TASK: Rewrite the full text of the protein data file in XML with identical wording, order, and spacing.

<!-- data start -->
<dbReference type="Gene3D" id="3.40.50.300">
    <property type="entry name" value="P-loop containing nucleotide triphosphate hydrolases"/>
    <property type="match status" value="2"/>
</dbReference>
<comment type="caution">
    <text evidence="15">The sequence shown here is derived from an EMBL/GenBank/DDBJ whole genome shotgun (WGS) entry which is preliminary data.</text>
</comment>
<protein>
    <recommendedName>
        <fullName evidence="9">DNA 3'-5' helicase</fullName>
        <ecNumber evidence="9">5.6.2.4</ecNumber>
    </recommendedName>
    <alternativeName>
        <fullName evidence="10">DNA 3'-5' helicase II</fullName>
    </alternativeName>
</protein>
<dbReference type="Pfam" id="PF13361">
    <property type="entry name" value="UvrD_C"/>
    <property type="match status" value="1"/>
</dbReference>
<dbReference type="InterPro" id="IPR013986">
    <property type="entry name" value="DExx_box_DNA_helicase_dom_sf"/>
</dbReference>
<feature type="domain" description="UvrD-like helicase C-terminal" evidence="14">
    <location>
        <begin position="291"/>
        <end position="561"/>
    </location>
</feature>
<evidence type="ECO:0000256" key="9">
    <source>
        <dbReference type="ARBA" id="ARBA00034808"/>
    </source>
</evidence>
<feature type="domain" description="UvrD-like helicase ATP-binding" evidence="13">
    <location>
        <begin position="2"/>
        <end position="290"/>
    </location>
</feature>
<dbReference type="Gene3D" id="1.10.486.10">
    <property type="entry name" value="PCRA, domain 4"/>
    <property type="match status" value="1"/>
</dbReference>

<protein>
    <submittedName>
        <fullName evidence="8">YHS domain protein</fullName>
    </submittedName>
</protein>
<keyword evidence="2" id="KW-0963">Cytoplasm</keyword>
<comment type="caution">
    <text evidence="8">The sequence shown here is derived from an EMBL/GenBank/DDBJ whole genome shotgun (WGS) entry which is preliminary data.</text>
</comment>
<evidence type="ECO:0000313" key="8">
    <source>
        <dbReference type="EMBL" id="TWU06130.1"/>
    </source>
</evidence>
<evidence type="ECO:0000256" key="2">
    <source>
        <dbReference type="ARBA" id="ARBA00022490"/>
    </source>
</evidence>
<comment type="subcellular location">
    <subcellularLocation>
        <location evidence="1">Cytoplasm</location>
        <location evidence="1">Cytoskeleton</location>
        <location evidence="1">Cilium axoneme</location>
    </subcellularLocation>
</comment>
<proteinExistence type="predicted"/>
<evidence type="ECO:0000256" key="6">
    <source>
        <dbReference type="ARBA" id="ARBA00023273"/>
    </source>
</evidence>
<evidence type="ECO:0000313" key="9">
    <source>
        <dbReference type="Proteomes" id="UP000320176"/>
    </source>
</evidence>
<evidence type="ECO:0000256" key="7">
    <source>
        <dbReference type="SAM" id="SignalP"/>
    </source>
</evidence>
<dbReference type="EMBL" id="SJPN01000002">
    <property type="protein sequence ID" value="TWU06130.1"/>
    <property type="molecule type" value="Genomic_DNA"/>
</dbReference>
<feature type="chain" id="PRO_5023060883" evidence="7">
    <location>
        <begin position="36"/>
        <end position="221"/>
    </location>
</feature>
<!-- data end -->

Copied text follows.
<dbReference type="Gene3D" id="3.40.50.300">
    <property type="entry name" value="P-loop containing nucleotide triphosphate hydrolases"/>
    <property type="match status" value="2"/>
</dbReference>
<comment type="caution">
    <text evidence="15">The sequence shown here is derived from an EMBL/GenBank/DDBJ whole genome shotgun (WGS) entry which is preliminary data.</text>
</comment>
<protein>
    <recommendedName>
        <fullName evidence="9">DNA 3'-5' helicase</fullName>
        <ecNumber evidence="9">5.6.2.4</ecNumber>
    </recommendedName>
    <alternativeName>
        <fullName evidence="10">DNA 3'-5' helicase II</fullName>
    </alternativeName>
</protein>
<dbReference type="Pfam" id="PF13361">
    <property type="entry name" value="UvrD_C"/>
    <property type="match status" value="1"/>
</dbReference>
<dbReference type="InterPro" id="IPR013986">
    <property type="entry name" value="DExx_box_DNA_helicase_dom_sf"/>
</dbReference>
<feature type="domain" description="UvrD-like helicase C-terminal" evidence="14">
    <location>
        <begin position="291"/>
        <end position="561"/>
    </location>
</feature>
<evidence type="ECO:0000256" key="9">
    <source>
        <dbReference type="ARBA" id="ARBA00034808"/>
    </source>
</evidence>
<feature type="domain" description="UvrD-like helicase ATP-binding" evidence="13">
    <location>
        <begin position="2"/>
        <end position="290"/>
    </location>
</feature>
<dbReference type="Gene3D" id="1.10.486.10">
    <property type="entry name" value="PCRA, domain 4"/>
    <property type="match status" value="1"/>
</dbReference>

<protein>
    <submittedName>
        <fullName evidence="8">YHS domain protein</fullName>
    </submittedName>
</protein>
<keyword evidence="2" id="KW-0963">Cytoplasm</keyword>
<comment type="caution">
    <text evidence="8">The sequence shown here is derived from an EMBL/GenBank/DDBJ whole genome shotgun (WGS) entry which is preliminary data.</text>
</comment>
<evidence type="ECO:0000313" key="8">
    <source>
        <dbReference type="EMBL" id="TWU06130.1"/>
    </source>
</evidence>
<evidence type="ECO:0000256" key="2">
    <source>
        <dbReference type="ARBA" id="ARBA00022490"/>
    </source>
</evidence>
<comment type="subcellular location">
    <subcellularLocation>
        <location evidence="1">Cytoplasm</location>
        <location evidence="1">Cytoskeleton</location>
        <location evidence="1">Cilium axoneme</location>
    </subcellularLocation>
</comment>
<proteinExistence type="predicted"/>
<evidence type="ECO:0000256" key="6">
    <source>
        <dbReference type="ARBA" id="ARBA00023273"/>
    </source>
</evidence>
<evidence type="ECO:0000313" key="9">
    <source>
        <dbReference type="Proteomes" id="UP000320176"/>
    </source>
</evidence>
<evidence type="ECO:0000256" key="7">
    <source>
        <dbReference type="SAM" id="SignalP"/>
    </source>
</evidence>
<dbReference type="EMBL" id="SJPN01000002">
    <property type="protein sequence ID" value="TWU06130.1"/>
    <property type="molecule type" value="Genomic_DNA"/>
</dbReference>
<feature type="chain" id="PRO_5023060883" evidence="7">
    <location>
        <begin position="36"/>
        <end position="221"/>
    </location>
</feature>